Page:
In less than a week, I’ll be leaving for Nepal, which will be my third “mission trip” to this country. Every year, some buddies and I, who started a ministry called Touch Nepal, head to this impoverished country to help support indigenous pastors. As I recently told a friend of mine, Touch Nepal is probably my favorite ministry I’ve ever been involved in.
I’ve also been troubled over the years, however, at the negative consequences that American short-term mission trips have had on the long-term indigenous ministries they seek to serve. What’s even more disheartening is that many people who zealously pursue or advocate for short-term trips never ask the question: How is this going to strengthen the indigenous ministry when I leave? Or: what are the long-term benefits my trip will have on the nationals? Sometimes people even get irritated if you dare question the benefit of short-term trips.
So over the next few posts, I’m not going to argue that we should do away with short-term trips. After all, I’m going on one next week! What I am going to do is offer some reflections on how to pursue short-term missions in a way that actually benefits the indigenous ministries we’re seeking to serve.
The Short-Term Missions (STM) movement has exploded over the past two decades. In 1989, 120,000 American Christians ventured on a Short Term Mission (STM) trip. This increased to 450,000 in 1998, 1 million 2003, and 2.2 million in 2006 (Corbett & Fikkert, When Helping Hurts, 161). At an average cost of $1,500 per trip, this amounts to about 3.3 billion dollars that the church spends on STM per year. And they are short. Ninety-two percent of all STMs are for less than 60 days; more than half are for less than two weeks (Priest & Priest, “They See Everything, and Understand Nothing,” 56).
Most STM trips are sent from the West (esp. North America) to Africa, South America, or Asia. Oftentimes, there could be (and definitely has been) an underlying colonial mindset that fuels the passion of the STM member (conscious or not). That is, we are going to help and save them—those poor people overseas who don’t have the resources, wisdom, and faith that we do. (For a similar perspective, watch this hilarious video on The Onion.) But if we have this mindset, we’re starting off on the wrong foot. It may be helpful to first recognize some basic statistics about global Christianity. Consider the following (See Livermore, Serving with Eyes Wide Open, 31-42, and Jenkins, The New Christendom, 3-9):
• None of the 50 largest churches in the world are in North America.
• For every 2 missionaries that come into Nigeria, 5 Nigerian missionaries are sent out. There are currently over 3,700 Nigerian missionaries serving in 50 countries.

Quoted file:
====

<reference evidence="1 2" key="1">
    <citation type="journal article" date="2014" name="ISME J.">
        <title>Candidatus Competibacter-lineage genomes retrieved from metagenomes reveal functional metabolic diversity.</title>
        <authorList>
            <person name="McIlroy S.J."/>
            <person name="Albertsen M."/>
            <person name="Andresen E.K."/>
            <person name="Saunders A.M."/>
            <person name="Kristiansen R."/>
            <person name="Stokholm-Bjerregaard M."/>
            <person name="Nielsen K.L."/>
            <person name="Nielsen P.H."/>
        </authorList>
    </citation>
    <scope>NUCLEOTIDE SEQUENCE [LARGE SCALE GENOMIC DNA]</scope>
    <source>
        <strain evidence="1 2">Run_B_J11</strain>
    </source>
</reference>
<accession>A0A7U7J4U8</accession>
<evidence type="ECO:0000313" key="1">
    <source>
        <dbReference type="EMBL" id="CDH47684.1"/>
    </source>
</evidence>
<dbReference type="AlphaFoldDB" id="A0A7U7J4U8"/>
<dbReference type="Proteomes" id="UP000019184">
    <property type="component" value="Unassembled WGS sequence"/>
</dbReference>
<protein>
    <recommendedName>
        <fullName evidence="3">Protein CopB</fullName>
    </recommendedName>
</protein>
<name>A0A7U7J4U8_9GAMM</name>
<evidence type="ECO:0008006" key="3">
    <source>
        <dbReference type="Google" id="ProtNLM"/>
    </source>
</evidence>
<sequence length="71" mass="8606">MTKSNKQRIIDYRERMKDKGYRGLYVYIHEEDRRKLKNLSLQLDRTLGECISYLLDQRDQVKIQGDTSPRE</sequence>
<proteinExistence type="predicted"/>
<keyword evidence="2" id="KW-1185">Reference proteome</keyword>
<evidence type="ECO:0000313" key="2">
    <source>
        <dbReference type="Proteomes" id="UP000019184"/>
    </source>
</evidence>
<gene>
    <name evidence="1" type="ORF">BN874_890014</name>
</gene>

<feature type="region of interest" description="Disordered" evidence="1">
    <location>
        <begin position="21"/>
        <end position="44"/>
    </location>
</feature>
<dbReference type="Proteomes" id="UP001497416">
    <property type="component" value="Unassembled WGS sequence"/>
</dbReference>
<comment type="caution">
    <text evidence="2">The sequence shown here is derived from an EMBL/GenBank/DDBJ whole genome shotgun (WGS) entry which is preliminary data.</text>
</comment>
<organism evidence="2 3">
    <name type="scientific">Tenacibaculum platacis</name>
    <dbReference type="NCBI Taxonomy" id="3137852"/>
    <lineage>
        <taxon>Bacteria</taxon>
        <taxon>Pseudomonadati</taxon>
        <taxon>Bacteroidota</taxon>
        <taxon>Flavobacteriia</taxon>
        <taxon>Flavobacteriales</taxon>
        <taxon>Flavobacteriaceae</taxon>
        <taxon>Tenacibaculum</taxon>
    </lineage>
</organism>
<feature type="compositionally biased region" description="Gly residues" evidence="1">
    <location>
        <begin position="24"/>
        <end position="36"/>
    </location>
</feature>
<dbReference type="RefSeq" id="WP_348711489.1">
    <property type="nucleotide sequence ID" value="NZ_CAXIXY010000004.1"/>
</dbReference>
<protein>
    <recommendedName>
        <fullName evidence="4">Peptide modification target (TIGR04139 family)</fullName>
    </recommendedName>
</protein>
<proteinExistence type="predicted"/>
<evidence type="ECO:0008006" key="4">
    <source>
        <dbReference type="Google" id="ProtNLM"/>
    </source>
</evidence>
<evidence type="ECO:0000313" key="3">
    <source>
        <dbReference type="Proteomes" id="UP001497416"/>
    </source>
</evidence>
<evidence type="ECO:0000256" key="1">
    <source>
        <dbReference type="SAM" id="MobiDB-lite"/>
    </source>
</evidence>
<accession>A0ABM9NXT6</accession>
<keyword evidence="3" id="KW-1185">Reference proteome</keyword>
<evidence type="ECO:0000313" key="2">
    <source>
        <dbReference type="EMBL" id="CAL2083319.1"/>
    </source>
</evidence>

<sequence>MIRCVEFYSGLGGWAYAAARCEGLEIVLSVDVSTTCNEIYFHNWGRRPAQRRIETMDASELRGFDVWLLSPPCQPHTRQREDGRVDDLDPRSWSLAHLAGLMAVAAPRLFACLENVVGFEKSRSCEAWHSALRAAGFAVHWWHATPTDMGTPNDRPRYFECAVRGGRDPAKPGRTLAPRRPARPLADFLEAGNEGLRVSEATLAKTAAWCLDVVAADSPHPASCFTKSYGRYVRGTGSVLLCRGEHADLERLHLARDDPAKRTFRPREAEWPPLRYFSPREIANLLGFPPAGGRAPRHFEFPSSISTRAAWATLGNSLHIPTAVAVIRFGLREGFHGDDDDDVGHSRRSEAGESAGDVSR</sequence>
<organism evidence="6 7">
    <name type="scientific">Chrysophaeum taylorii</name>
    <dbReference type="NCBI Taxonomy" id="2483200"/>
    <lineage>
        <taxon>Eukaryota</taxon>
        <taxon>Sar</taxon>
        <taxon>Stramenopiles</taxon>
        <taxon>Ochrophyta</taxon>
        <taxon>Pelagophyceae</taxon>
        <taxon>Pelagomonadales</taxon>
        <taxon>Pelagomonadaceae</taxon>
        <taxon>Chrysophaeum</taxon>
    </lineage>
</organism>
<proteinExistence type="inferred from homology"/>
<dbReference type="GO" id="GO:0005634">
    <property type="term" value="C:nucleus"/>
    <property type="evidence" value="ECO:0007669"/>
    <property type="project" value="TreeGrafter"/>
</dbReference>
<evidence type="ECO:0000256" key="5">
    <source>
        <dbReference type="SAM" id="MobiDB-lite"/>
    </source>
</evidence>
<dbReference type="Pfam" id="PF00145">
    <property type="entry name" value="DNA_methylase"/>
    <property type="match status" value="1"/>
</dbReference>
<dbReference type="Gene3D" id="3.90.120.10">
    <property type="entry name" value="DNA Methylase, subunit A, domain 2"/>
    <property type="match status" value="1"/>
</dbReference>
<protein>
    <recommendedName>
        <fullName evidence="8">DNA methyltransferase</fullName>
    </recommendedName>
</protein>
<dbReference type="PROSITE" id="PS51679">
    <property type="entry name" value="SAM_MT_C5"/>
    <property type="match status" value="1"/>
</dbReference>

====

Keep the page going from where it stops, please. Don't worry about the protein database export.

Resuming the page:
• 20,000 people convert to Christianity in Africa, 28,000 in China, 35,000 in Latin America—every day.
• 40% of South Korea is Christian.
• According to the best statistics, 7% of America is Christian.
• Christianity is the fastest growing religion in the world, with a 6.9% growth rate (compared to 2.7% for Muslims). Most of this growth is happening in the Majority World (or “Third World”).
• By the year 2050, only 1/5 of the world’s Christians will be non-Hispanic whites.
• By 2050, there will be an estimated 1 billion Pentecostals in the world, making it the most successful social organization in the past century. Most of these will live in the southern hemisphere (Latin America and Africa).
These facts should reshape the way we think of STMs and missions in general. As missionaries to the non-Western world, we should realize that we’re sending our STMs to places more “reached” than the West. Churches have been established, missionaries (from non-Western nations) are being sent out, and while the form of Christianity may look different than our version in the West—for better or worse—we can’t just give lip service to the fact that we can learn from them; indeed, we need to learn from them and see ourselves as learners, servants, and partners as we come alongside the global church in its mission.
This brings us to our first principle. When we go on an STM trip, we go as servants. We go as learners. We submit our agenda to the mission and ministry that is already happening overseas. We don’t come with some agenda where we pat the cute little third world pastors on the head while we try to show them how to do real ministry. Rather, we ask them: What do you need from us?
Some friends of mine at Eternity Bible College once asked a Spanish Pastor (as in, from Spain) how we could serve him in his ministry. You know what he said? “In my 30 years of ministry, I’ve met a lot of American Christians. And I’ve never been asked that question before.”
30 years of ministry. And he’s never been asked by Americans how we could serve him. He’s only been told how to do ministry by those in the West who obviously know much more about ministry than he does.
That’s colonialism as its best.
We should go as servants and learners or we shouldn’t go at all. In the next post, I’ll address the dangers of the “Missions for Me” mentality, which is probably the number one reason why people go on STM trips.